The Senate decided last week to keep in place a policy that denies abortion coverage for military rape victims who became pregnant as a result of their sexual assault. Female service members who fight and die for their country are not extended the same rights as civilian government employees, who can use their government-funded insurance to pay for abortion if they’re victims of rape or incest, or evenrape survivors in prison who receive government-funded abortion coverage.
Rape is rampant in the military, with nearly one in three women sexually assaulted while serving. Yet the Senate declined to vote on Sen. Jeanne Shaheen’s (D-NH) amendment that would restore abortion coverage and give military rape victims the same options as civilians and prisoners.
Anti-abortion activists are cheering the decision, and the conservative group Concerned Women for America had some particularly infuriating things to say about the Senate’s inaction:
Concerned Women for America (CWA) revealed exactly how little concern they have for actual women, much less for America, this week when they sent out a letter attacking women who defend our country for having the nerve to believe they deserve full medical care after being raped.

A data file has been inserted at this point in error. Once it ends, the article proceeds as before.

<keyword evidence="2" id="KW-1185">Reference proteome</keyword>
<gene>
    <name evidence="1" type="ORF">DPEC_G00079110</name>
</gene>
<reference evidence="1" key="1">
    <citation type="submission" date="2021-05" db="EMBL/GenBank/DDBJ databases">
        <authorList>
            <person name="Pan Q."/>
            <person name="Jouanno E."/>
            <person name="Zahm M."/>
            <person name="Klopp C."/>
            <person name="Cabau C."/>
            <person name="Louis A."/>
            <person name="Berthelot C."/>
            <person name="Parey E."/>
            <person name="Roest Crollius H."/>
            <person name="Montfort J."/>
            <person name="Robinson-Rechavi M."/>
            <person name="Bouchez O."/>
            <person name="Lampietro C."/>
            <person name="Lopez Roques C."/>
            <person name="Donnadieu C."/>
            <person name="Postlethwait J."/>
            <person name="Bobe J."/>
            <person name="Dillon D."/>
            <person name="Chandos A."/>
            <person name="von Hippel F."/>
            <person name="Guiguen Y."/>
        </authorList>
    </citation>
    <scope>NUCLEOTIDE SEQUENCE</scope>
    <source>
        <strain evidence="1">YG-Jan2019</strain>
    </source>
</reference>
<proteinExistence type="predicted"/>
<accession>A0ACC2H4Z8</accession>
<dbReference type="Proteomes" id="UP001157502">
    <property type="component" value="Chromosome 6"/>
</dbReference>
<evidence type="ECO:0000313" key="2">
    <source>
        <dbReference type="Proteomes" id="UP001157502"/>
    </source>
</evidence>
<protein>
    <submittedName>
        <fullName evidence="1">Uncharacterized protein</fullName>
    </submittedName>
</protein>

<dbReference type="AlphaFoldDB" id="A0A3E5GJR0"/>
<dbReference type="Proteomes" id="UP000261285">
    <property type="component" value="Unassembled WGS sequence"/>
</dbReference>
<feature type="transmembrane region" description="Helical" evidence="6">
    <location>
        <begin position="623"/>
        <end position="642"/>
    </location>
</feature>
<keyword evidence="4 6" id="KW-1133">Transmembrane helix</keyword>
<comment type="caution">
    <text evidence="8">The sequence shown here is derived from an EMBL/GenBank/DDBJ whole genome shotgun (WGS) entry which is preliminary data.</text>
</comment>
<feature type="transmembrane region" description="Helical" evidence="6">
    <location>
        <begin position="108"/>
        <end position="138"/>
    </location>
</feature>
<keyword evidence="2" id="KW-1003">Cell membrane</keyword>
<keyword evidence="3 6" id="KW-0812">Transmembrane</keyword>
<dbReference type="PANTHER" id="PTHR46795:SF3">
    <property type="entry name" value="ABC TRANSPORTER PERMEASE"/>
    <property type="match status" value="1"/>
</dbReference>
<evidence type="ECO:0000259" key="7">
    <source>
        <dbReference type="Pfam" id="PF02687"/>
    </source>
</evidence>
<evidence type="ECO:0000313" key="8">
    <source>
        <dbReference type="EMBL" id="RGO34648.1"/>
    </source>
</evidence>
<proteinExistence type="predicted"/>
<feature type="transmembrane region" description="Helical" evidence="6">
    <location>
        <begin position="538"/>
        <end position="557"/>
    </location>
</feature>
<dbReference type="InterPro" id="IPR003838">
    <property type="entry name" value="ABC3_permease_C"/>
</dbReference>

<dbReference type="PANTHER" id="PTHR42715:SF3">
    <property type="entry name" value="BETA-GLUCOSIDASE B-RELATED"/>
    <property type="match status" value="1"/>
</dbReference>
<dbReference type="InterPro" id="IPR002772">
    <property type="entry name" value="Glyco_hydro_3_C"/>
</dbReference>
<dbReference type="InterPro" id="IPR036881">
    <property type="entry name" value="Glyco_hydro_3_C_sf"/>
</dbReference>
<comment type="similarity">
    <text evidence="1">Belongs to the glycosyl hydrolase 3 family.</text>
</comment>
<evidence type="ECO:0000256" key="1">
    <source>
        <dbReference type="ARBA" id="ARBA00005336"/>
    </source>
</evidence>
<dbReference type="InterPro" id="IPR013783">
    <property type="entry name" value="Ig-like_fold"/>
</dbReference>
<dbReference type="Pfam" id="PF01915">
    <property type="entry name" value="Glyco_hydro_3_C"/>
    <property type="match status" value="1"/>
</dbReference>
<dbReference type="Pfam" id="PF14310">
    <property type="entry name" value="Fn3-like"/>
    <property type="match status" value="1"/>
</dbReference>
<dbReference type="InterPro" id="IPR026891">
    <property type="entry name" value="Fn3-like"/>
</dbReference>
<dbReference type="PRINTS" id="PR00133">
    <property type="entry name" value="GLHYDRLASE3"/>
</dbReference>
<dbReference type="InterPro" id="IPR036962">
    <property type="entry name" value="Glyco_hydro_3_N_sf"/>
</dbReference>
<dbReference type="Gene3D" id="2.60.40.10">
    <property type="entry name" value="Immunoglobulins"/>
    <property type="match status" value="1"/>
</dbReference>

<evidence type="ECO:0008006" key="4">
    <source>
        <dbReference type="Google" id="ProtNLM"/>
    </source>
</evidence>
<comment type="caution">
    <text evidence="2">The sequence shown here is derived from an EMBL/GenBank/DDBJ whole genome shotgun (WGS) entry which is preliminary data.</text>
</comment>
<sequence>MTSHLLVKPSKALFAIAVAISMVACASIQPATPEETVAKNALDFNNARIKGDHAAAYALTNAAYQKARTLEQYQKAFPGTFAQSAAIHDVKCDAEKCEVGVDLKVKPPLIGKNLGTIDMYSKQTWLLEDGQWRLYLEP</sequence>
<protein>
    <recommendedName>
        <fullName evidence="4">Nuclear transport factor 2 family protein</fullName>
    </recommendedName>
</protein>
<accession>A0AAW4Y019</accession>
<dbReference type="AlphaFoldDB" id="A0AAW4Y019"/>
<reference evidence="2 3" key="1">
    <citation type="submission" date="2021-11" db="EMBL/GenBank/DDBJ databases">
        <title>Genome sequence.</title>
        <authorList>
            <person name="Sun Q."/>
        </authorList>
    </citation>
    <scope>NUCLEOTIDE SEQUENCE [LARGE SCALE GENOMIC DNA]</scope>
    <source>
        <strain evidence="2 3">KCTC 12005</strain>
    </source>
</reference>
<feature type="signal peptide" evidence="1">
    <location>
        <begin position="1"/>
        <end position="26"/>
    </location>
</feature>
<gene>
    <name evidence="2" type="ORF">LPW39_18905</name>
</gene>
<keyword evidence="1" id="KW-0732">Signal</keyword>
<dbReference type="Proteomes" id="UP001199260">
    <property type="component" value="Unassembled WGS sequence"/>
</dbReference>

The mind-bogglingly vicious swipe at female soldiers had a couple of doozies, including the claim that allowing raped service members to access abortion “serves as a political distraction” from national security, as if it’s in the interest of national security to subject raped service members to forced childbirth. [...]
But in a letter dripping with congratulatory faux concern and naked disregard for female service members who have been raped, the most attention-grabbing quote was this: Women deserve better than simply being given abortion as a ‘cure-all.’
The Senate’s cowardice in refusing to even bring the amendment to a vote is also disappointing. Declining to vote on a measure is a sneaky tactic that effectively kills the amendment, but allows senators to avoid going on the record denying rights to service members. Earlier this year a Republican-led House committee also shot down a Democratic measure like Shaheen’s.
According to very conservative Defense Department numbers, fewer than 20 percent of military sexual assaults are reported, and only 8 percent of assailants are prosecuted — in no small part because of the military’s pervasive blame-the-victim culture.